Want to know more about distressed furniture?

 

close up of distressed wood

close up of distressed wood

Beat up, rusty, scratched and dented.  Does this describe your favorite piece of furniture?  Furniture that proudly wears a distressed finish can add not only texture and dimension to your home decor but also a sense of history.

There are several types of distressed furniture:

Naturally distressed.

Age, storage conditions or just life can naturally distress any piece.  If it is an antique you might prefer a fancy word like patina, but the effect is the same–a time-worn look to the painted surfaces of wood and iron furniture.  Antiques often possess monetary or sentimental value and care should be given to protect the original finish and surfaces.  But there are many pieces that are simply old and their only value is what appeals to you: the style, the shape, the function or the size.

Physical distressing.

Here is where the fun begins!  People have been known to take drastic measures to “age” a piece of furniture.  Physically distressing a piece can be as simple as sanding off the paint finish in specific spots like edges and corners or it can be a bit more involved and include the use of hammers, nails, steel wool and chains.  I once had a contractor suggest we run over a piece of wood with his truck to achieve the desired look!  As you can see, it is possible to take out all your aggression and distress an item to your heart’s content. Turning found pieces into new treasures is popular with those who enjoy Shabby chic or cottage style design; but for those who do not want to “do” the work themselves, we offer many styles and finishes to please everyone.  This storage bench, for example, from Cody Road Workshops is a perfect fit for any of those design styles.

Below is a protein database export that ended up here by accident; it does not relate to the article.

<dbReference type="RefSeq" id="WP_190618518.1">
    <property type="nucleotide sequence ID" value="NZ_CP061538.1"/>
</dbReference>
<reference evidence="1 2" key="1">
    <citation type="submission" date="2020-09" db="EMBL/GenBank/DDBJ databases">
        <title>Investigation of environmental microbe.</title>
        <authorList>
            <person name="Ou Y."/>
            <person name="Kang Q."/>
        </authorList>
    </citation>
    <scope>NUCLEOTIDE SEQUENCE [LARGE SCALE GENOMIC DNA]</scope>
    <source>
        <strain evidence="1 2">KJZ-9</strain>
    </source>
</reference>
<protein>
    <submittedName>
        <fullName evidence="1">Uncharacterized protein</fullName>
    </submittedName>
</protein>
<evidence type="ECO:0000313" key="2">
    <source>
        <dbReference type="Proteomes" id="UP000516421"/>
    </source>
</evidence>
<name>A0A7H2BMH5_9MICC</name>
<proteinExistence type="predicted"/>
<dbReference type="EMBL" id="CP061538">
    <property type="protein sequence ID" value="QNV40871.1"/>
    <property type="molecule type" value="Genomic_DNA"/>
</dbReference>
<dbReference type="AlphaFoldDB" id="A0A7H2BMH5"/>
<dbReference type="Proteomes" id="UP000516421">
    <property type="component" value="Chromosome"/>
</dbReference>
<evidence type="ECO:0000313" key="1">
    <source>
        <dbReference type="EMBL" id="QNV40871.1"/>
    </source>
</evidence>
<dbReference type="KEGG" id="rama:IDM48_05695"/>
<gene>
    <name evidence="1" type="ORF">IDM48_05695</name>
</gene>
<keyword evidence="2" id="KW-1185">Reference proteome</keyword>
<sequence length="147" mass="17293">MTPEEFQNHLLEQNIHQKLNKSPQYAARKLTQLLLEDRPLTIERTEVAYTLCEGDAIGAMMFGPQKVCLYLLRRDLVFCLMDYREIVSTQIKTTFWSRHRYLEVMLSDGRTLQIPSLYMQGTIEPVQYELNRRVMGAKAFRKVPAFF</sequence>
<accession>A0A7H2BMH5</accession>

available at Painted Furniture Barn

available at Painted Furniture Barn

As is this functional console:

available at Painted Furniture Barn

available at Painted Furniture Barn

Hand- applied or artistic distressing.

While it appears that distressing is a simple process, you might be surprised to know that there is a technique to applying a distressed finish to your painted furniture pieces.  There is truly a “science”, so to speak, of turning a brand new piece into an aged beauty.  Through the use of paints, glazes, waxes and oils a new or slightly used item can be turned into what is sure to become a valued family heirloom.

This chef's island from Cody Road Workshops achieves subtle distressing along the edges and feet through the use of glazes and paints

This chef’s island also from Cody Road Workshops achieves subtle distressing through the use of paint and glazes applied to the curves and edges

The appearance of years of different paint colors is one popular technique.  A piece can be distressed to show what appears to be an underlayer of old paint peeking through a newer color.  Take a look at these two pieces from Maine Woodworks and you can see the different shades of paint showing through.

Royal blue paint applied over red for aged and distressed look from Painted Furniture Barn

Royal blue paint applied over red for aged and distressed look from Painted Furniture Barn

 

Sage green paint applied over early American yellow from Painted Furniture Barn

Sage green paint applied over early American yellow from Painted Furniture Barn

 

Those who admire rustic, shabby chic or cottage design or simply appreciate the beauty of an antique will tell you that you cannot go wrong when it comes to adding distressed detailing to any furniture item in your home.  Even a shiny contemporary space will be warmed by the texture and beauty of a piece of furniture that bears the marks of time (man made or otherwise).  So pound, hammer and sand away!

 

Leave a Reply

Your email address will not be published. Required fields are marked *

*

* Copy This Password *

* Type Or Paste Password Here *

4,789 Spam Comments Blocked so far by Spam Free Wordpress

You may use these HTML tags and attributes: <a href="" title=""> <abbr title=""> <acronym title=""> <b> <blockquote cite=""> <cite> <code> <del datetime=""> <em> <i> <q cite=""> <strike> <strong>